5 things you don’t want on your Book Cover

Lana PecherczykArt & Design, Marketing, Self Publishing0 Comments

Having a book cover that sells is as important to your novel as the writing itself. If people walk past your book on the shelf, what use is good writing if no one reads it?

As a Graphic Designer, Reader, Writer and Marketer, here are 5 things I hope self-publishers aim to not have on their book cover.

Read why at AuthorZoo.com.au

Read why at AuthorZoo.com.au

  1. Ugly stock fonts – never use those standard fancy fonts that come free with word processing programs – especially Papyrus and Comic Sans – amongst the worlds most hated fonts. It’s a sure-fire way to let your readers know you’re an amateur.
  2. Dodgy drop shadows – I know it’s hard to resist, but drop shadows can make the text hard to read. A drop shadow is great on the screen but be wary in print, and if you have to go there, don’t make the shadow too far away from the text, it will be harder on the eye to read.
  3. A carbon copy of a popular cover – Yes, you can use genre clichés, but don’t actually copy some famous cover only with different colours. Copying someone else makes it look like your writing will be unoriginal as well. Use your imagination first, research second. This helps avoid those instances you are steered subconsciously towards someone else’s design.
  4. Poor Photoshopping – If you can’t Photoshop correctly, make sure you do a couple of tutorials on the specific area you are struggling with. So if you want to change someone’s hair colour, do a tutorial on that specific subject. If you just can’t get it to work, outsourcing a specific graphic design task isn’t as expensive as getting the whole cover done. Know your strengths and work on your weaknesses.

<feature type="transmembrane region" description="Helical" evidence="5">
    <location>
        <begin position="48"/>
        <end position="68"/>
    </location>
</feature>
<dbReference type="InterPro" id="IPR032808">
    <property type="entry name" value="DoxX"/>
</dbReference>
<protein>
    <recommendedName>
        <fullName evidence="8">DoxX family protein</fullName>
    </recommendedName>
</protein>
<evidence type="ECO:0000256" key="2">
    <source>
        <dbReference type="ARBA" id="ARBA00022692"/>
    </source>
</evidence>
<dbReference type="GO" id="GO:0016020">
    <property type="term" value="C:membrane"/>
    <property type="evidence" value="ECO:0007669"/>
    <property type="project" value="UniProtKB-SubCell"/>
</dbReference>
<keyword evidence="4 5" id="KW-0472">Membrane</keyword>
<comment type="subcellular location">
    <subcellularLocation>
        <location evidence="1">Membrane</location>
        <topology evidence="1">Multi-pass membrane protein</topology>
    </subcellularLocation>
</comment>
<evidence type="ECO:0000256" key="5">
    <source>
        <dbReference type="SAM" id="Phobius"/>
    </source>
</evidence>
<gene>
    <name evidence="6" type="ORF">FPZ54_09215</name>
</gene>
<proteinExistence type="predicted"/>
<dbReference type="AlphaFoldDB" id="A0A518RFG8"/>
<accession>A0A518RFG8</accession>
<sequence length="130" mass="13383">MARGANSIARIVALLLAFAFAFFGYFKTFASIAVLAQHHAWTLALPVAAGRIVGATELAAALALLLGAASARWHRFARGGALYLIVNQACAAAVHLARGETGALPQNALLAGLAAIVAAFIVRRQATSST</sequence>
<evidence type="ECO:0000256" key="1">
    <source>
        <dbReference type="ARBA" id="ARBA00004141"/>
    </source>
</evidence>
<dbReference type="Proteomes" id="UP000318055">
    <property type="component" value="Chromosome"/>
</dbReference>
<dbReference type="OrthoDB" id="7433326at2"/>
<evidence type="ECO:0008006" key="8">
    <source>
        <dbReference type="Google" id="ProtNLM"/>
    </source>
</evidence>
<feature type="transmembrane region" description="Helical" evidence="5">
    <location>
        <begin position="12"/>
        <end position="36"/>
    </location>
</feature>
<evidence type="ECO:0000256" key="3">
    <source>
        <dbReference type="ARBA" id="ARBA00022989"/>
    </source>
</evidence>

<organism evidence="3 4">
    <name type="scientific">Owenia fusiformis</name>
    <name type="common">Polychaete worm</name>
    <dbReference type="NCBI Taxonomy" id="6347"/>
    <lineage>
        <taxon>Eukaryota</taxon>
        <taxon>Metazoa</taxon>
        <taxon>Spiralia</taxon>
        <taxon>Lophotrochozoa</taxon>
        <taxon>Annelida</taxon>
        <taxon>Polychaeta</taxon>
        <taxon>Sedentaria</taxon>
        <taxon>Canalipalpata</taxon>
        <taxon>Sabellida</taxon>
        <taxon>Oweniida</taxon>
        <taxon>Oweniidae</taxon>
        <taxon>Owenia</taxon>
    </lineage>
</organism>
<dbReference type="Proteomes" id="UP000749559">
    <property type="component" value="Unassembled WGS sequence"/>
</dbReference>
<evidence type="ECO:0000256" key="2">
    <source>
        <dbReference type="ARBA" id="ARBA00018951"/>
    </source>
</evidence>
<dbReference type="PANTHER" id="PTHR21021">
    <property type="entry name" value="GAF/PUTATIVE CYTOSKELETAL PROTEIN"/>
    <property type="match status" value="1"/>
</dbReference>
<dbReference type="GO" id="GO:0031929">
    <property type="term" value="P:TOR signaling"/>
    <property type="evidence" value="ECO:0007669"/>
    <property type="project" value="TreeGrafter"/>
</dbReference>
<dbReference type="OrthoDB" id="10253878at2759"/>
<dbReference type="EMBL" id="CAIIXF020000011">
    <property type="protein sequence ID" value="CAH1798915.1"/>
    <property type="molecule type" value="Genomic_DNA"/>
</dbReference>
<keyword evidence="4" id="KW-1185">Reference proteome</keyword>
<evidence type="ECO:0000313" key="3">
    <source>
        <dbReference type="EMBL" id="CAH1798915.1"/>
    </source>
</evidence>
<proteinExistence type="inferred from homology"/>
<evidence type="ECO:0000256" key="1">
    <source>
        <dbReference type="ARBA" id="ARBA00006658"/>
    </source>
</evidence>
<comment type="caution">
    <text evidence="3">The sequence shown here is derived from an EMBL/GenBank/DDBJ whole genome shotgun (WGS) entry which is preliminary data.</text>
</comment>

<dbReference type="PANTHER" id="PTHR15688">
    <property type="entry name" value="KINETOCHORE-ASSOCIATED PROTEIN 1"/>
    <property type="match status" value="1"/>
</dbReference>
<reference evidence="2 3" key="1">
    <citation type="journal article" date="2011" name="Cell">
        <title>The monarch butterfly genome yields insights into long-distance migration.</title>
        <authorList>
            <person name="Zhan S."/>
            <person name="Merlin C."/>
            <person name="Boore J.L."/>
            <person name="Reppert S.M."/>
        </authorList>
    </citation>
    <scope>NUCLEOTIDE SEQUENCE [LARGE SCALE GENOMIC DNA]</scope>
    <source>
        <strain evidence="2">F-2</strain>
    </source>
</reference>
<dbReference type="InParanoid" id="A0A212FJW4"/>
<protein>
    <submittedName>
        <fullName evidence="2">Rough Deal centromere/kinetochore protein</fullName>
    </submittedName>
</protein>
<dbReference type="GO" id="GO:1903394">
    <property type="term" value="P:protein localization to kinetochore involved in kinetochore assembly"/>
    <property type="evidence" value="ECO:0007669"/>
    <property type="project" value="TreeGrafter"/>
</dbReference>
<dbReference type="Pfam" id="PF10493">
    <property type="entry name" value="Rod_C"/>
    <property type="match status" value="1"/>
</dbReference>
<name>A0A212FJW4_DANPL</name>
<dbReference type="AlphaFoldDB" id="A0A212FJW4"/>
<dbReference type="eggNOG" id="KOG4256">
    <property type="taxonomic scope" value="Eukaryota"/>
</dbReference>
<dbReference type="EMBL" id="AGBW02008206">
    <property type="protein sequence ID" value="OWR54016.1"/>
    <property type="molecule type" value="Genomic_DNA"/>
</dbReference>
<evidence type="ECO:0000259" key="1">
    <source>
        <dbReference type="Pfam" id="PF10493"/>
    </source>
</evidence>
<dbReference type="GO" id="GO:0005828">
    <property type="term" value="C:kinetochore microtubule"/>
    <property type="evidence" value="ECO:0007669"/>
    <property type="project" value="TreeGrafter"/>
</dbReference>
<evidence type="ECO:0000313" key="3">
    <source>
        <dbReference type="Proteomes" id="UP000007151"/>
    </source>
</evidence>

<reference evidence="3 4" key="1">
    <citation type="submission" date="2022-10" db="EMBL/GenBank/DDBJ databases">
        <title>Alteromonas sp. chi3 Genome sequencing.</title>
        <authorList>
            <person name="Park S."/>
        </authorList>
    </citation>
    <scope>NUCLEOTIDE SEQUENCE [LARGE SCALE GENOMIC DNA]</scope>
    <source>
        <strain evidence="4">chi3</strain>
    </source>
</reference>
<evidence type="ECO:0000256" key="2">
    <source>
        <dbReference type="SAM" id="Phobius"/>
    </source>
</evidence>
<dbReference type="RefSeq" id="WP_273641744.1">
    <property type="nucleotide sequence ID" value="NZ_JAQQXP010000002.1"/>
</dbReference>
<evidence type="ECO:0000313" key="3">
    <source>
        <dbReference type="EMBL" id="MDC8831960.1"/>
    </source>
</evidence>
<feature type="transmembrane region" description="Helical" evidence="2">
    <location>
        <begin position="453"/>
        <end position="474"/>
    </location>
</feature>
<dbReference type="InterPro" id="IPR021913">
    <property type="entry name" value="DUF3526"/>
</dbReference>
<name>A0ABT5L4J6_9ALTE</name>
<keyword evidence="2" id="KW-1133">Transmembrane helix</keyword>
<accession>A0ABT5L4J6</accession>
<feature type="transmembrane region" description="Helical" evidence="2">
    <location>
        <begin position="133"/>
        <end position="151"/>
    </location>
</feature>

5. Low contrast between the title and background – If your title can’t stand out when the cover has been reduced to the Amazon size, you need to change it. Play around with the lightness and darkness to see if you can still read it effectively. A tip is to photocopy your artwork, or print it in grayscale – see if the font still stands out.
    Here’s a bonus one,
  6. Home photography as the image – If you have a fictional book, I’d suggest staying away from raw, home photography. People want to look at the cover and have their imagination inspired, not to be reminded of real life. Use professional stock images and tweak them in Photoshop, or have a custom illustration created. There are many underrated and amazing artists on Deviant Art available for commission at a low price.

How about you? Is there anything that puts you off when you see a book cover?

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